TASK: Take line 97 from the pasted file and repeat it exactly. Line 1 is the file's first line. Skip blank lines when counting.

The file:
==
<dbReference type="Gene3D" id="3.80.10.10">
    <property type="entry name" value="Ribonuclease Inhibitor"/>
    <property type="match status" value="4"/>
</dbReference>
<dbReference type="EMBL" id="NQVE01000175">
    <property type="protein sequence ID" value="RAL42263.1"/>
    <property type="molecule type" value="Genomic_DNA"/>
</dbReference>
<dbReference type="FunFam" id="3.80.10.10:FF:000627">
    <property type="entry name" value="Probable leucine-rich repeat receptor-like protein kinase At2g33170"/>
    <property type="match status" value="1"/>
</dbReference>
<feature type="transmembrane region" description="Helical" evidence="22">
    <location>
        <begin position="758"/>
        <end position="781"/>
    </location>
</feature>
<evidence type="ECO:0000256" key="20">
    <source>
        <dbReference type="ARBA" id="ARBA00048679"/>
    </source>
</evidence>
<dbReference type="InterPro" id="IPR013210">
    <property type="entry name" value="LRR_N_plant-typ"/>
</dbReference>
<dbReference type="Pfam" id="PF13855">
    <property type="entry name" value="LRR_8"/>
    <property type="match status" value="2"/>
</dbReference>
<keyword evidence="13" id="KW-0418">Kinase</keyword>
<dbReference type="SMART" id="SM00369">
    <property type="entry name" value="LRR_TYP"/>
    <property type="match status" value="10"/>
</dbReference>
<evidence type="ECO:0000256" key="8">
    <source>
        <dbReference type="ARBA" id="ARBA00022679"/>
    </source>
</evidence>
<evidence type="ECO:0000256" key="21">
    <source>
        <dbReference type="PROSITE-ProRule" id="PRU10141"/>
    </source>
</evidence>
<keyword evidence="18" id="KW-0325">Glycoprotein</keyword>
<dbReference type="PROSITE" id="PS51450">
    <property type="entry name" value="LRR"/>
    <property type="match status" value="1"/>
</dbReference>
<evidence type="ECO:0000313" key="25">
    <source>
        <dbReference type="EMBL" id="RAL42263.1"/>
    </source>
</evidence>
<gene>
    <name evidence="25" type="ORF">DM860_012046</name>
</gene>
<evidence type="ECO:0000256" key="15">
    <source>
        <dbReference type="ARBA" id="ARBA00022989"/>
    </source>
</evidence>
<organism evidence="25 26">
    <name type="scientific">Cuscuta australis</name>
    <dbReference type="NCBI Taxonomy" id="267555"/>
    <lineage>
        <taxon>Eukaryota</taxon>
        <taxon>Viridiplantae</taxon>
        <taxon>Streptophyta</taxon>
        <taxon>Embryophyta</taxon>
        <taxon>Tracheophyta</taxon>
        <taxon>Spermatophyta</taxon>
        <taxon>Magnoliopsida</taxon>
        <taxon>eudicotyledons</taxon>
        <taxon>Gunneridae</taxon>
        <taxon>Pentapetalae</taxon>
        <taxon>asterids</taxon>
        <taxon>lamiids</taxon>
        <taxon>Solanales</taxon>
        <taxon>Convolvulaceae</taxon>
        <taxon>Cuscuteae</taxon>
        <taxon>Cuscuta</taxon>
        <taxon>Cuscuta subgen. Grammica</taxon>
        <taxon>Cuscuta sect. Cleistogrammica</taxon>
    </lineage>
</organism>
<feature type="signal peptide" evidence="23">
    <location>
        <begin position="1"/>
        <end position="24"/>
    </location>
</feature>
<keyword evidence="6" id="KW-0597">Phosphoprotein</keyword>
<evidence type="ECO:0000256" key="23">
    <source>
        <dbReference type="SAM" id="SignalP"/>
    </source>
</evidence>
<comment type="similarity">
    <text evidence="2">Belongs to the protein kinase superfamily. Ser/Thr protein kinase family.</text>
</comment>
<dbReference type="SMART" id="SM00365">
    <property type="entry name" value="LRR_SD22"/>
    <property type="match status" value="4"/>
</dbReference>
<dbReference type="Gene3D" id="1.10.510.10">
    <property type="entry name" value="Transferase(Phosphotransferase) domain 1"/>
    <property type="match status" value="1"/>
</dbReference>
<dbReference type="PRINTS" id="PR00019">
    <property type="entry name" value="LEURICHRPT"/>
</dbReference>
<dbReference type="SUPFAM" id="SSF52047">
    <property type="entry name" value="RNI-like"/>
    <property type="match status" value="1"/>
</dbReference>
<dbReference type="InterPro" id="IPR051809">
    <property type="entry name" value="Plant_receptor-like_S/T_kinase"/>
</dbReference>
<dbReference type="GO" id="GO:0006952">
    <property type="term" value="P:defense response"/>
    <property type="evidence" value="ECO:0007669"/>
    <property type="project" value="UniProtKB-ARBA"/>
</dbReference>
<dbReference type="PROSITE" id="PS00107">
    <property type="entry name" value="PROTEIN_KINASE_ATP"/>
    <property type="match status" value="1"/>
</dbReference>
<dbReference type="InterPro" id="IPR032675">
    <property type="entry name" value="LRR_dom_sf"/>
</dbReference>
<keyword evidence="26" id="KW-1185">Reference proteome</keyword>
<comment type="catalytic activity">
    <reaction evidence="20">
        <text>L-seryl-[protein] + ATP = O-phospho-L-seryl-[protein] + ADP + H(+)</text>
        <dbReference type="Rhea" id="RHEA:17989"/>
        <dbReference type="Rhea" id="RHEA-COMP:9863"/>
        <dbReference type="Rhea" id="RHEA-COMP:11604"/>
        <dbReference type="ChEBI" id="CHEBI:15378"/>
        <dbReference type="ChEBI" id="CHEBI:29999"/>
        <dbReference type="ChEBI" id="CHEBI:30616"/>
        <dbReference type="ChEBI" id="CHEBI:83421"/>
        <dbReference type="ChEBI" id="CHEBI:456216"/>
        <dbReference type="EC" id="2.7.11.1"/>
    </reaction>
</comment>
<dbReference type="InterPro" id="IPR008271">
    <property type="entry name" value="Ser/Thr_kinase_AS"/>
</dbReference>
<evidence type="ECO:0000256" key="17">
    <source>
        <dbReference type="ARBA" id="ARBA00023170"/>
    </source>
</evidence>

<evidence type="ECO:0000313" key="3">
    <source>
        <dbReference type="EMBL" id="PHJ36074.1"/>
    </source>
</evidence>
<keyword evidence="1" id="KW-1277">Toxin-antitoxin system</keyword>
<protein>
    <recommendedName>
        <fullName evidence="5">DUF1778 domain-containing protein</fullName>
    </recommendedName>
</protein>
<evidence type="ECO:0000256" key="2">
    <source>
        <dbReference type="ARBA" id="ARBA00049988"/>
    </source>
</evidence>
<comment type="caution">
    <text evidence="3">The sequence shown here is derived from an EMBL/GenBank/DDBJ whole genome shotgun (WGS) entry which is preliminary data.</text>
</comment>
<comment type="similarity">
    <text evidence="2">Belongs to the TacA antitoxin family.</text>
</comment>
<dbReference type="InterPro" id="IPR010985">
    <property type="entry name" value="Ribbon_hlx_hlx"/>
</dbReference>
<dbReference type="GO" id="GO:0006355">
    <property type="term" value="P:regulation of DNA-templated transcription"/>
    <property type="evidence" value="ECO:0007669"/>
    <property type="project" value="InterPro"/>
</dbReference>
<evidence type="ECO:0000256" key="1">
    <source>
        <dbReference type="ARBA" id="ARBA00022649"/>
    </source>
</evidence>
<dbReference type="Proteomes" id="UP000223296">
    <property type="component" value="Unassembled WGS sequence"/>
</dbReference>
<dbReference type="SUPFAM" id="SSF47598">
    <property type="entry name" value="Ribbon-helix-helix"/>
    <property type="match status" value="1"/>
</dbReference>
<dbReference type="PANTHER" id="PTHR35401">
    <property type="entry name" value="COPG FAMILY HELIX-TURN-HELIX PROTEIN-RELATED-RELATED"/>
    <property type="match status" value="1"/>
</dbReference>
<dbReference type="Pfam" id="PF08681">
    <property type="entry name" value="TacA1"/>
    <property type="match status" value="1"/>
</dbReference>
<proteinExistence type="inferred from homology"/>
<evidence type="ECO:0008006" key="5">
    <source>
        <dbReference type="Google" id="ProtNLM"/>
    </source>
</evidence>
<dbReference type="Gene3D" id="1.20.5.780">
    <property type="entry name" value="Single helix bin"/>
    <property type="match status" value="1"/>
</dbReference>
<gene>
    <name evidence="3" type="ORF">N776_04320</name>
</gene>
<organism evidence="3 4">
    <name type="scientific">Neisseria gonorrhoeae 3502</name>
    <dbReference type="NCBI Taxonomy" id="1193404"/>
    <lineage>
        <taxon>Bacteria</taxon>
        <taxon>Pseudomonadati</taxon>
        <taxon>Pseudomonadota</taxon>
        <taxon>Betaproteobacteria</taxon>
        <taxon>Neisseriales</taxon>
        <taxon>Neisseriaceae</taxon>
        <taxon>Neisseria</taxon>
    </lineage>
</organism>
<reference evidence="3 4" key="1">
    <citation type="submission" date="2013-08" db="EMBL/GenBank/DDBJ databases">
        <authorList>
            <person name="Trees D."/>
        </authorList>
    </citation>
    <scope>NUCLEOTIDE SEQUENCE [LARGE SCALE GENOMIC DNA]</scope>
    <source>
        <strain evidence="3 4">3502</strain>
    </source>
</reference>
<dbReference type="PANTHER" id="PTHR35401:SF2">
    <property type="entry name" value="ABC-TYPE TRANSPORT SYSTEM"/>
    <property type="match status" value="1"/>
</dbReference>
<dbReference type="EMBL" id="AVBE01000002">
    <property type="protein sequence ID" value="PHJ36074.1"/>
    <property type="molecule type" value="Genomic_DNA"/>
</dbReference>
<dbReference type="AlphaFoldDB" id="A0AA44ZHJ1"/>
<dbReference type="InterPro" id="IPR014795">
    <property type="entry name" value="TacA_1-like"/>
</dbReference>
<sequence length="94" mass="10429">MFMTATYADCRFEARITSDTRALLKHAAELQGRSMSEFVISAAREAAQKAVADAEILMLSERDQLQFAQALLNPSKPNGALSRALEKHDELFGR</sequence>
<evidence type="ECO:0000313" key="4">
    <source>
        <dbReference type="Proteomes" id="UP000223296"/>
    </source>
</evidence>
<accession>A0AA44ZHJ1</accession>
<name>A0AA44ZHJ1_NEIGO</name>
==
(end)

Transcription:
        <dbReference type="SAM" id="SignalP"/>